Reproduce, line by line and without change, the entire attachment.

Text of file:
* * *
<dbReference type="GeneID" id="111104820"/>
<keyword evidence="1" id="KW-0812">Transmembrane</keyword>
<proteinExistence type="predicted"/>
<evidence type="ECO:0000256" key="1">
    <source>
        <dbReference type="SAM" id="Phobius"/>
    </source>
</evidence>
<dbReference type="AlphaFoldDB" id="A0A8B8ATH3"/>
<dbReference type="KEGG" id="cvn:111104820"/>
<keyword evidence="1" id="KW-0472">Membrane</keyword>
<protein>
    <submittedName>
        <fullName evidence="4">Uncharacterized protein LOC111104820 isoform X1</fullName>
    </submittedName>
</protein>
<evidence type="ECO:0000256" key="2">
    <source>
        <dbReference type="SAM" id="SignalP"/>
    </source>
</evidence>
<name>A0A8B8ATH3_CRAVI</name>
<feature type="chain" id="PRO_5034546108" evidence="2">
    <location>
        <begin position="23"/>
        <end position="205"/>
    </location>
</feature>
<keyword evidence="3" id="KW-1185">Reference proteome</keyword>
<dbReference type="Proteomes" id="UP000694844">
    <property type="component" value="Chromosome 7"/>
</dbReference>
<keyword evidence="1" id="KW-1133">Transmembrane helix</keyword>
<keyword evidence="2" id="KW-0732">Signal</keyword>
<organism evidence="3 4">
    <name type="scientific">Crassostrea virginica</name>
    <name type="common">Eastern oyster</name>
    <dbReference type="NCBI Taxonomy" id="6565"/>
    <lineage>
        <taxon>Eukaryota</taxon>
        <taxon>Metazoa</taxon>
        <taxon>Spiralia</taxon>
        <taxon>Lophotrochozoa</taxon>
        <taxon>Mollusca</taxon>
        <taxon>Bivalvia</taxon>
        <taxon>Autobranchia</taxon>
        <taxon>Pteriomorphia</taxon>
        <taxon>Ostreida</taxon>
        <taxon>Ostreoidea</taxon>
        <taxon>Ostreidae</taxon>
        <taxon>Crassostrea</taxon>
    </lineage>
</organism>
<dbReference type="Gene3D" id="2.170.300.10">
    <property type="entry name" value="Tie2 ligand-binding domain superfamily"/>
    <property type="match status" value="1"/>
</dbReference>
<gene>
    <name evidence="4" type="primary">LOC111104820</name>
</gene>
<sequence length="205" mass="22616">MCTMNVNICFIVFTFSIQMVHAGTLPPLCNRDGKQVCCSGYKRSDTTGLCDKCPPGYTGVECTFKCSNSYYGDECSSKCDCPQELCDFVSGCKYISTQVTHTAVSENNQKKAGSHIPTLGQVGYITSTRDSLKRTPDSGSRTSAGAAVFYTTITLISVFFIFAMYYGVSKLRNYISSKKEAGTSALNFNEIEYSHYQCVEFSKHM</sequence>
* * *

<dbReference type="GeneID" id="111104820"/>
<keyword evidence="1" id="KW-0812">Transmembrane</keyword>
<proteinExistence type="predicted"/>
<evidence type="ECO:0000256" key="1">
    <source>
        <dbReference type="SAM" id="Phobius"/>
    </source>
</evidence>
<dbReference type="AlphaFoldDB" id="A0A8B8ATH3"/>
<dbReference type="KEGG" id="cvn:111104820"/>
<keyword evidence="1" id="KW-0472">Membrane</keyword>
<protein>
    <submittedName>
        <fullName evidence="4">Uncharacterized protein LOC111104820 isoform X1</fullName>
    </submittedName>
</protein>
<evidence type="ECO:0000256" key="2">
    <source>
        <dbReference type="SAM" id="SignalP"/>
    </source>
</evidence>
<name>A0A8B8ATH3_CRAVI</name>
<feature type="chain" id="PRO_5034546108" evidence="2">
    <location>
        <begin position="23"/>
        <end position="205"/>
    </location>
</feature>
<keyword evidence="3" id="KW-1185">Reference proteome</keyword>
<dbReference type="Proteomes" id="UP000694844">
    <property type="component" value="Chromosome 7"/>
</dbReference>
<keyword evidence="1" id="KW-1133">Transmembrane helix</keyword>
<keyword evidence="2" id="KW-0732">Signal</keyword>
<organism evidence="3 4">
    <name type="scientific">Crassostrea virginica</name>
    <name type="common">Eastern oyster</name>
    <dbReference type="NCBI Taxonomy" id="6565"/>
    <lineage>
        <taxon>Eukaryota</taxon>
        <taxon>Metazoa</taxon>
        <taxon>Spiralia</taxon>
        <taxon>Lophotrochozoa</taxon>
        <taxon>Mollusca</taxon>
        <taxon>Bivalvia</taxon>
        <taxon>Autobranchia</taxon>
        <taxon>Pteriomorphia</taxon>
        <taxon>Ostreida</taxon>
        <taxon>Ostreoidea</taxon>
        <taxon>Ostreidae</taxon>
        <taxon>Crassostrea</taxon>
    </lineage>
</organism>
<dbReference type="Gene3D" id="2.170.300.10">
    <property type="entry name" value="Tie2 ligand-binding domain superfamily"/>
    <property type="match status" value="1"/>
</dbReference>
<gene>
    <name evidence="4" type="primary">LOC111104820</name>
</gene>
<sequence length="205" mass="22616">MCTMNVNICFIVFTFSIQMVHAGTLPPLCNRDGKQVCCSGYKRSDTTGLCDKCPPGYTGVECTFKCSNSYYGDECSSKCDCPQELCDFVSGCKYISTQVTHTAVSENNQKKAGSHIPTLGQVGYITSTRDSLKRTPDSGSRTSAGAAVFYTTITLISVFFIFAMYYGVSKLRNYISSKKEAGTSALNFNEIEYSHYQCVEFSKHM</sequence>